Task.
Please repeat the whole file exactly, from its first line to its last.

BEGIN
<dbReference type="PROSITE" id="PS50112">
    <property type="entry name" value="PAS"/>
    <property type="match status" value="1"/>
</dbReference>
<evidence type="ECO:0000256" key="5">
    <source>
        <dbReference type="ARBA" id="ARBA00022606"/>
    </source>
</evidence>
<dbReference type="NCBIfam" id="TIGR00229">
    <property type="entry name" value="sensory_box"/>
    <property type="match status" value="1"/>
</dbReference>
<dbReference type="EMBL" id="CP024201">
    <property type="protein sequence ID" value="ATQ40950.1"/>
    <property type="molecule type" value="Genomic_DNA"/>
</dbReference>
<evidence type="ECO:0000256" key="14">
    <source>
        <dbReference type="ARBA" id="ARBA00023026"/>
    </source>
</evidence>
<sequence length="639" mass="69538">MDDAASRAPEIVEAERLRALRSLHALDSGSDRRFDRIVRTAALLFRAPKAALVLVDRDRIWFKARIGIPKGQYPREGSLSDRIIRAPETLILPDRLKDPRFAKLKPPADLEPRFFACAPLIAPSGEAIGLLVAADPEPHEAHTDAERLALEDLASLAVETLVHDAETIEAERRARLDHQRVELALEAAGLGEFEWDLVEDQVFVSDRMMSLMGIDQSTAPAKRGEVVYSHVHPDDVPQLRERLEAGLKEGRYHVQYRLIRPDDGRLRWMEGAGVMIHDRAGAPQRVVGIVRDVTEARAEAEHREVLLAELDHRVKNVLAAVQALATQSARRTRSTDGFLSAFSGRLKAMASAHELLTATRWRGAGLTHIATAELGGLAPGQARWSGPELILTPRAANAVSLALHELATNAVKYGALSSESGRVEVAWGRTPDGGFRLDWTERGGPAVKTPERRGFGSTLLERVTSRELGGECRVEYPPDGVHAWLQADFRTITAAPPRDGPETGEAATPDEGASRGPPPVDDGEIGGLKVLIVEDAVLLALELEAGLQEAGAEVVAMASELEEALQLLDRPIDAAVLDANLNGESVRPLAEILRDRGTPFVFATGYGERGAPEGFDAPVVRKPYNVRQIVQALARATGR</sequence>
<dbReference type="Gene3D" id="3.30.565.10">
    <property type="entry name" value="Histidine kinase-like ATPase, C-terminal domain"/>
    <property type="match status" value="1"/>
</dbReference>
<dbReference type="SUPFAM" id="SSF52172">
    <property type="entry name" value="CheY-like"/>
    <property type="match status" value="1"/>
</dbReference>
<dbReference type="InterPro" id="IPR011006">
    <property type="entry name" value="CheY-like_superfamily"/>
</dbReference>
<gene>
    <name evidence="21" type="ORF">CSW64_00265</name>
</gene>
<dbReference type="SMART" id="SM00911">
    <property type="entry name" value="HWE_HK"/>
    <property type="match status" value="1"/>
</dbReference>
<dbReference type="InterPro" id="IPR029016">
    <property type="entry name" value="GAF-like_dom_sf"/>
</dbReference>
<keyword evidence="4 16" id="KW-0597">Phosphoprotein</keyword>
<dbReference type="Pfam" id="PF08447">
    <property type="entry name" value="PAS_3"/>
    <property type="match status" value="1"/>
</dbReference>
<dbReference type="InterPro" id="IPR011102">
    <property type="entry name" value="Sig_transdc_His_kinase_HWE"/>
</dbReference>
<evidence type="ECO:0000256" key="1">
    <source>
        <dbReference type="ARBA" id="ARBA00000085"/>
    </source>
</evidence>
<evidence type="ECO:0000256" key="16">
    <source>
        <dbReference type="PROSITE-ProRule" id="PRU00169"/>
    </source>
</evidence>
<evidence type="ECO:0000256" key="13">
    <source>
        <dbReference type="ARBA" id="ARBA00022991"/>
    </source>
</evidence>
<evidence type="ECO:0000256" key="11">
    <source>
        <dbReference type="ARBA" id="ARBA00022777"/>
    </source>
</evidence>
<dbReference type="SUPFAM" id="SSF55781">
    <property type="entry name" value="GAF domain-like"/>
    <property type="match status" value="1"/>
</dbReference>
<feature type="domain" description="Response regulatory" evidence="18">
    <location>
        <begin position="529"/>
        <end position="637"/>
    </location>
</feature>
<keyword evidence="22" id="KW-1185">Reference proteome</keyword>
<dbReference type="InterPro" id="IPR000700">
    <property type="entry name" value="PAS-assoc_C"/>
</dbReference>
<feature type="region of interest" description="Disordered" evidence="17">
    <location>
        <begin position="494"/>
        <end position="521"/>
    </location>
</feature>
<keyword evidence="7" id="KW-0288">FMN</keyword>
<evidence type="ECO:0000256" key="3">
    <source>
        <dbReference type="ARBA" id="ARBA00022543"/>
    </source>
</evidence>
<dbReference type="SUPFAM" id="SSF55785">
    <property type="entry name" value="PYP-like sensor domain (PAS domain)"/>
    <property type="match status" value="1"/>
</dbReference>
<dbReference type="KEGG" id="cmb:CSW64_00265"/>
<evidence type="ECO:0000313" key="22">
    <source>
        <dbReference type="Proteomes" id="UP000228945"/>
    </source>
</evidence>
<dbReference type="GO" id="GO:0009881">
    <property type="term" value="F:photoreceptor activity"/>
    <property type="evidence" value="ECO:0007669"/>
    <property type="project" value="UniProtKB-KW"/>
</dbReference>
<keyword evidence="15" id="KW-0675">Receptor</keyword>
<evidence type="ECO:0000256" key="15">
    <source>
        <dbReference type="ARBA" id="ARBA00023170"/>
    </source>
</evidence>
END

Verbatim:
<dbReference type="PROSITE" id="PS50112">
    <property type="entry name" value="PAS"/>
    <property type="match status" value="1"/>
</dbReference>
<evidence type="ECO:0000256" key="5">
    <source>
        <dbReference type="ARBA" id="ARBA00022606"/>
    </source>
</evidence>
<dbReference type="NCBIfam" id="TIGR00229">
    <property type="entry name" value="sensory_box"/>
    <property type="match status" value="1"/>
</dbReference>
<dbReference type="EMBL" id="CP024201">
    <property type="protein sequence ID" value="ATQ40950.1"/>
    <property type="molecule type" value="Genomic_DNA"/>
</dbReference>
<evidence type="ECO:0000256" key="14">
    <source>
        <dbReference type="ARBA" id="ARBA00023026"/>
    </source>
</evidence>
<sequence length="639" mass="69538">MDDAASRAPEIVEAERLRALRSLHALDSGSDRRFDRIVRTAALLFRAPKAALVLVDRDRIWFKARIGIPKGQYPREGSLSDRIIRAPETLILPDRLKDPRFAKLKPPADLEPRFFACAPLIAPSGEAIGLLVAADPEPHEAHTDAERLALEDLASLAVETLVHDAETIEAERRARLDHQRVELALEAAGLGEFEWDLVEDQVFVSDRMMSLMGIDQSTAPAKRGEVVYSHVHPDDVPQLRERLEAGLKEGRYHVQYRLIRPDDGRLRWMEGAGVMIHDRAGAPQRVVGIVRDVTEARAEAEHREVLLAELDHRVKNVLAAVQALATQSARRTRSTDGFLSAFSGRLKAMASAHELLTATRWRGAGLTHIATAELGGLAPGQARWSGPELILTPRAANAVSLALHELATNAVKYGALSSESGRVEVAWGRTPDGGFRLDWTERGGPAVKTPERRGFGSTLLERVTSRELGGECRVEYPPDGVHAWLQADFRTITAAPPRDGPETGEAATPDEGASRGPPPVDDGEIGGLKVLIVEDAVLLALELEAGLQEAGAEVVAMASELEEALQLLDRPIDAAVLDANLNGESVRPLAEILRDRGTPFVFATGYGERGAPEGFDAPVVRKPYNVRQIVQALARATGR</sequence>
<dbReference type="Gene3D" id="3.30.565.10">
    <property type="entry name" value="Histidine kinase-like ATPase, C-terminal domain"/>
    <property type="match status" value="1"/>
</dbReference>
<dbReference type="SUPFAM" id="SSF52172">
    <property type="entry name" value="CheY-like"/>
    <property type="match status" value="1"/>
</dbReference>
<dbReference type="InterPro" id="IPR011006">
    <property type="entry name" value="CheY-like_superfamily"/>
</dbReference>
<gene>
    <name evidence="21" type="ORF">CSW64_00265</name>
</gene>
<dbReference type="SMART" id="SM00911">
    <property type="entry name" value="HWE_HK"/>
    <property type="match status" value="1"/>
</dbReference>
<dbReference type="InterPro" id="IPR029016">
    <property type="entry name" value="GAF-like_dom_sf"/>
</dbReference>
<keyword evidence="4 16" id="KW-0597">Phosphoprotein</keyword>
<dbReference type="Pfam" id="PF08447">
    <property type="entry name" value="PAS_3"/>
    <property type="match status" value="1"/>
</dbReference>
<dbReference type="InterPro" id="IPR011102">
    <property type="entry name" value="Sig_transdc_His_kinase_HWE"/>
</dbReference>
<evidence type="ECO:0000256" key="1">
    <source>
        <dbReference type="ARBA" id="ARBA00000085"/>
    </source>
</evidence>
<evidence type="ECO:0000256" key="16">
    <source>
        <dbReference type="PROSITE-ProRule" id="PRU00169"/>
    </source>
</evidence>
<evidence type="ECO:0000256" key="13">
    <source>
        <dbReference type="ARBA" id="ARBA00022991"/>
    </source>
</evidence>
<evidence type="ECO:0000256" key="11">
    <source>
        <dbReference type="ARBA" id="ARBA00022777"/>
    </source>
</evidence>
<dbReference type="SUPFAM" id="SSF55781">
    <property type="entry name" value="GAF domain-like"/>
    <property type="match status" value="1"/>
</dbReference>
<feature type="domain" description="Response regulatory" evidence="18">
    <location>
        <begin position="529"/>
        <end position="637"/>
    </location>
</feature>
<keyword evidence="22" id="KW-1185">Reference proteome</keyword>
<dbReference type="InterPro" id="IPR000700">
    <property type="entry name" value="PAS-assoc_C"/>
</dbReference>
<feature type="region of interest" description="Disordered" evidence="17">
    <location>
        <begin position="494"/>
        <end position="521"/>
    </location>
</feature>
<keyword evidence="7" id="KW-0288">FMN</keyword>
<evidence type="ECO:0000256" key="3">
    <source>
        <dbReference type="ARBA" id="ARBA00022543"/>
    </source>
</evidence>
<dbReference type="SUPFAM" id="SSF55785">
    <property type="entry name" value="PYP-like sensor domain (PAS domain)"/>
    <property type="match status" value="1"/>
</dbReference>
<dbReference type="KEGG" id="cmb:CSW64_00265"/>
<evidence type="ECO:0000313" key="22">
    <source>
        <dbReference type="Proteomes" id="UP000228945"/>
    </source>
</evidence>
<dbReference type="GO" id="GO:0009881">
    <property type="term" value="F:photoreceptor activity"/>
    <property type="evidence" value="ECO:0007669"/>
    <property type="project" value="UniProtKB-KW"/>
</dbReference>
<keyword evidence="15" id="KW-0675">Receptor</keyword>
<evidence type="ECO:0000256" key="15">
    <source>
        <dbReference type="ARBA" id="ARBA00023170"/>
    </source>
</evidence>